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“On Laughter Lines”

Updated: Jun 14, 2021

Weekly Poetry Prompts: #484 by Robert Brewer For today’s prompt, take the phrase “On (blank),” replace the blank with a word or phrase, make the new phrase the title of your poem, and write your poem. Possible titles include: “On Point,” “On Target,” “On and Off,” and “On the Last Day of School.”

“On Laughter Lines”

my mother has these laughter lines. they spill from the corners of her eyes and crinkle ever so slightly so that when she smiles it looks almost as though she’s closing her eyes, almost as though she’s taking photos of sunshine and saving them for tomorrow, almost as though she knows tomorrow, rain will come in timid drops at first and then in glorious shattering sheets with the thunderous cadence of her laughter except louder my mother has these laughter lines. they run across her face like crooked branches dancing across fiery evening skies like restless rivers falling down mountain peaks crashing into muddy creeks but amy, she tells me, don’t be afraid to fall, she says play in the mud, she says you’ll laugh about it tomorrow, i promise. my mother has these laughter lines. sometimes she sees them in photos and says i’m getting old, she says but what can i do, she says that’s life, and she laughs— in spite of life and because of it, and the lines deepen just like everything else between us my mother has these laughter lines. sometimes they lie beneath her face, hidden like soldiers ready for battle for fear for loss for love of rain and mountains and valleys and rivers of mud for anything and everything she hopes to protect for family— her everything, always my mother has these laughter lines. they run deep beneath the soil— roots anchoring the ground— while her laughter thunders on storming into tomorrows, where she imagines what lies between her and me and us and infinity i love my mother’s laughter lines. last mother’s day i gave her a frame that said, “wrinkles should merely indicate where smiles have been.” she held it up, staring at Mark Twain’s white words on black canvas, repeating them one by one before pausing and asking in her staccato English what he really meant and she laughed and i laughed and as her laughter lines grew and spilled from the corners of her eyes and crinkled ever so slightly, this is what i said— that her laughter lines are the photographs of sunshine are the symphonies of rain, are the infinities of tomorrow before today has gone away, are all the world’s peaks and valleys streaking past life’s muddy creeks— are all of her are all of me and all of us and the way she is and was and will be.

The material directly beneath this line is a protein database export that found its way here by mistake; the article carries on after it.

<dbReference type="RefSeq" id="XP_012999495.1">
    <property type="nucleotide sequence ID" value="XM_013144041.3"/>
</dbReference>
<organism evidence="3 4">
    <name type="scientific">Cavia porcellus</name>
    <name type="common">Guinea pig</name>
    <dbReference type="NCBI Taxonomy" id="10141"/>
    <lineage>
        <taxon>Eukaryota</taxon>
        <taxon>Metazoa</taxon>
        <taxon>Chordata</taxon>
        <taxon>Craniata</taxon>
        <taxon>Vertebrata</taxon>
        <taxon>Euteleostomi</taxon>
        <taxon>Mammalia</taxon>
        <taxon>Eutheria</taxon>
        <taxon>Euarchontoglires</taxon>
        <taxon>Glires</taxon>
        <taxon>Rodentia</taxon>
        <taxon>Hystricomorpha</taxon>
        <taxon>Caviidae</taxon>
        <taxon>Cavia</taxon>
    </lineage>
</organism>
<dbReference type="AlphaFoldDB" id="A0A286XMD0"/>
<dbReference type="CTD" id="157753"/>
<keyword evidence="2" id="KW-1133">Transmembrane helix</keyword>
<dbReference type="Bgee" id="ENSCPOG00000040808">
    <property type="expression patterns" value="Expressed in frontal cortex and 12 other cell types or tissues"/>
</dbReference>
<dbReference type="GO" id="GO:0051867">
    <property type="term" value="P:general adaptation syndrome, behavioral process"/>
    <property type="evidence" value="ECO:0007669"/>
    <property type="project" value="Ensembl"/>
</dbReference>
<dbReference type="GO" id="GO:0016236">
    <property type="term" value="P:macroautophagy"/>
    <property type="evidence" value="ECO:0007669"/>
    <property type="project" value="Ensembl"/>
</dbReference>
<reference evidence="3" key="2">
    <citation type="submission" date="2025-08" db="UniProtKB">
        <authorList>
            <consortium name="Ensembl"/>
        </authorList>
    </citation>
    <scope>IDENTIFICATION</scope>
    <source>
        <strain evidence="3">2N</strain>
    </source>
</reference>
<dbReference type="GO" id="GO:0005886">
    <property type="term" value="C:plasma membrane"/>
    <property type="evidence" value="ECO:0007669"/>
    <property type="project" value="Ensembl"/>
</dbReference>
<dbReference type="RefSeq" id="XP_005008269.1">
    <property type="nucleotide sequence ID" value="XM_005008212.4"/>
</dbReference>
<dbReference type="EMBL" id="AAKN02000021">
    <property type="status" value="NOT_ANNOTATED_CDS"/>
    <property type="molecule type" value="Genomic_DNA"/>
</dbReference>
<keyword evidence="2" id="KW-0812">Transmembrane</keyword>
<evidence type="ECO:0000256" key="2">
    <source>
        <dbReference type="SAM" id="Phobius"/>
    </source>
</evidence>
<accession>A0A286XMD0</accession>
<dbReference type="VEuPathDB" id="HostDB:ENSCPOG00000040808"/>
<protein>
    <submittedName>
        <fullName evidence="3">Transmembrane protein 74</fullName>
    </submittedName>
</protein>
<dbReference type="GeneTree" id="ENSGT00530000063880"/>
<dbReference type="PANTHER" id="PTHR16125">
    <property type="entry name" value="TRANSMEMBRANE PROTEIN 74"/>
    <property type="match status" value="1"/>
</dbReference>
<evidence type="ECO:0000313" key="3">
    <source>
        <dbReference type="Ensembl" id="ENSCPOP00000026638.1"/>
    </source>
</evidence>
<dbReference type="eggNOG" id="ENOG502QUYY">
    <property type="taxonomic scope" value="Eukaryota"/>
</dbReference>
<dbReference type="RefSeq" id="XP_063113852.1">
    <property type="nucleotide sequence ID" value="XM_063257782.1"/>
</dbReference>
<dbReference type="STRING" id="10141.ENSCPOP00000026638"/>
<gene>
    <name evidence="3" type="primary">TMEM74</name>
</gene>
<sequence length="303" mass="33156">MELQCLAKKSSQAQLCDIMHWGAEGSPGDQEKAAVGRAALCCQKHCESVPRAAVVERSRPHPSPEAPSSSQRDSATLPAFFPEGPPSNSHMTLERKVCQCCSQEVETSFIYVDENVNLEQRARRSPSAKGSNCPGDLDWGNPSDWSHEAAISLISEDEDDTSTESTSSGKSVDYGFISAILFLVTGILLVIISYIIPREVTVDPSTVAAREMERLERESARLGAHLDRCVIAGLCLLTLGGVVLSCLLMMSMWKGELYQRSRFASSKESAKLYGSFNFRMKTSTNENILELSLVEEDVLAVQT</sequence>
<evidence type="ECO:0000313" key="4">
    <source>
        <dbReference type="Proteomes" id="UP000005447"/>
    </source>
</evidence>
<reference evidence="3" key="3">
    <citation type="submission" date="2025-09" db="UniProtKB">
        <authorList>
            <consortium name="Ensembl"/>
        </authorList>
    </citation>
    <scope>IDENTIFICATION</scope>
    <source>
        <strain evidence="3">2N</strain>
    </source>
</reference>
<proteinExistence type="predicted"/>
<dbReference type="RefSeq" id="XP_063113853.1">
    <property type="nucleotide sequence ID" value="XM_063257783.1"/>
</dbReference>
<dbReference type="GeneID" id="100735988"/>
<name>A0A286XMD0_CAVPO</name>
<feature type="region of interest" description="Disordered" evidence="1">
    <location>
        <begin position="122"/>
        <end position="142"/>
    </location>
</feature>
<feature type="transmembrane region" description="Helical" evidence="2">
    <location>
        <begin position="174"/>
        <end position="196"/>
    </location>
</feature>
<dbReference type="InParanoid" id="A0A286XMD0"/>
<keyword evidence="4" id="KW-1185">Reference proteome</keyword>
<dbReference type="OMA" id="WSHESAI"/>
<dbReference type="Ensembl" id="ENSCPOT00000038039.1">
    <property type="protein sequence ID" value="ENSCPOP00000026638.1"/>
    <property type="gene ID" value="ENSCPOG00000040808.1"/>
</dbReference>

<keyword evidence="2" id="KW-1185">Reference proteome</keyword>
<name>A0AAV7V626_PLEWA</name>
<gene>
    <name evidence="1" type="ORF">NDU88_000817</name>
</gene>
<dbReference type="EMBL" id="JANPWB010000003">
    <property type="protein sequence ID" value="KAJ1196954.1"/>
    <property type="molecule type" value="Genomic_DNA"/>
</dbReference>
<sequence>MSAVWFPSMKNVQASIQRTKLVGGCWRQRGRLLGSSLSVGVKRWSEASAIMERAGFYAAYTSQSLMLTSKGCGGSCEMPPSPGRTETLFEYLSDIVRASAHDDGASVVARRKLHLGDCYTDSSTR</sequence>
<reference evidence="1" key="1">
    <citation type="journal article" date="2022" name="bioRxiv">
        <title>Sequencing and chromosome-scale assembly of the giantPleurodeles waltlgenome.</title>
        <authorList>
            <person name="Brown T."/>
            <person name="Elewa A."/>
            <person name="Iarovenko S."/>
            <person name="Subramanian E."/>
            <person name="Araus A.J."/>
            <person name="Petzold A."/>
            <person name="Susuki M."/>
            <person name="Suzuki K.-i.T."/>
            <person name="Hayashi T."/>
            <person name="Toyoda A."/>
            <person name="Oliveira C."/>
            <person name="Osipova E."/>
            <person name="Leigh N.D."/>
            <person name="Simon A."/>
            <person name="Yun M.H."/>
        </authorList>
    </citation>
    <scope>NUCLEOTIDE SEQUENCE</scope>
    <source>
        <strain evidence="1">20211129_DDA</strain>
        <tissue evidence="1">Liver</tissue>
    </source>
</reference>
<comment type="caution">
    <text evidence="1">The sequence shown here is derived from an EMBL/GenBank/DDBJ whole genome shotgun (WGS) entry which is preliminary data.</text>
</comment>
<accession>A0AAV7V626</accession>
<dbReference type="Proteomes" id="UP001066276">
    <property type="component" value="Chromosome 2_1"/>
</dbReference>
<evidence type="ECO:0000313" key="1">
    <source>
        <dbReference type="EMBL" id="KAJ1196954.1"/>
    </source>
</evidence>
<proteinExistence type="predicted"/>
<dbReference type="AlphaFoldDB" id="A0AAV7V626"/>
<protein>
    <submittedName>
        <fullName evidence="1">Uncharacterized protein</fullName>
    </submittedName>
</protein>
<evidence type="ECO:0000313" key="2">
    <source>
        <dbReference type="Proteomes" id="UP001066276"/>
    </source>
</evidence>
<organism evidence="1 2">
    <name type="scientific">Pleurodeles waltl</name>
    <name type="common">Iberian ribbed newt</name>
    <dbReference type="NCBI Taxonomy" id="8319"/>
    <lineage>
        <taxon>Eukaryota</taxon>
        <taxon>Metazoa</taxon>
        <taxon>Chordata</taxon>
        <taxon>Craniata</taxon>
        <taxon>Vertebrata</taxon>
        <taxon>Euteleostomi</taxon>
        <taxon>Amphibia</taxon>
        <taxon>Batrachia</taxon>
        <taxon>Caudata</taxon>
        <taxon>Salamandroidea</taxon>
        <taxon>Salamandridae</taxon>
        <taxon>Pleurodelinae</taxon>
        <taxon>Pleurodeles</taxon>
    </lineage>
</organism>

my mother has these laughter lines. and one day, she will pass them on to me.

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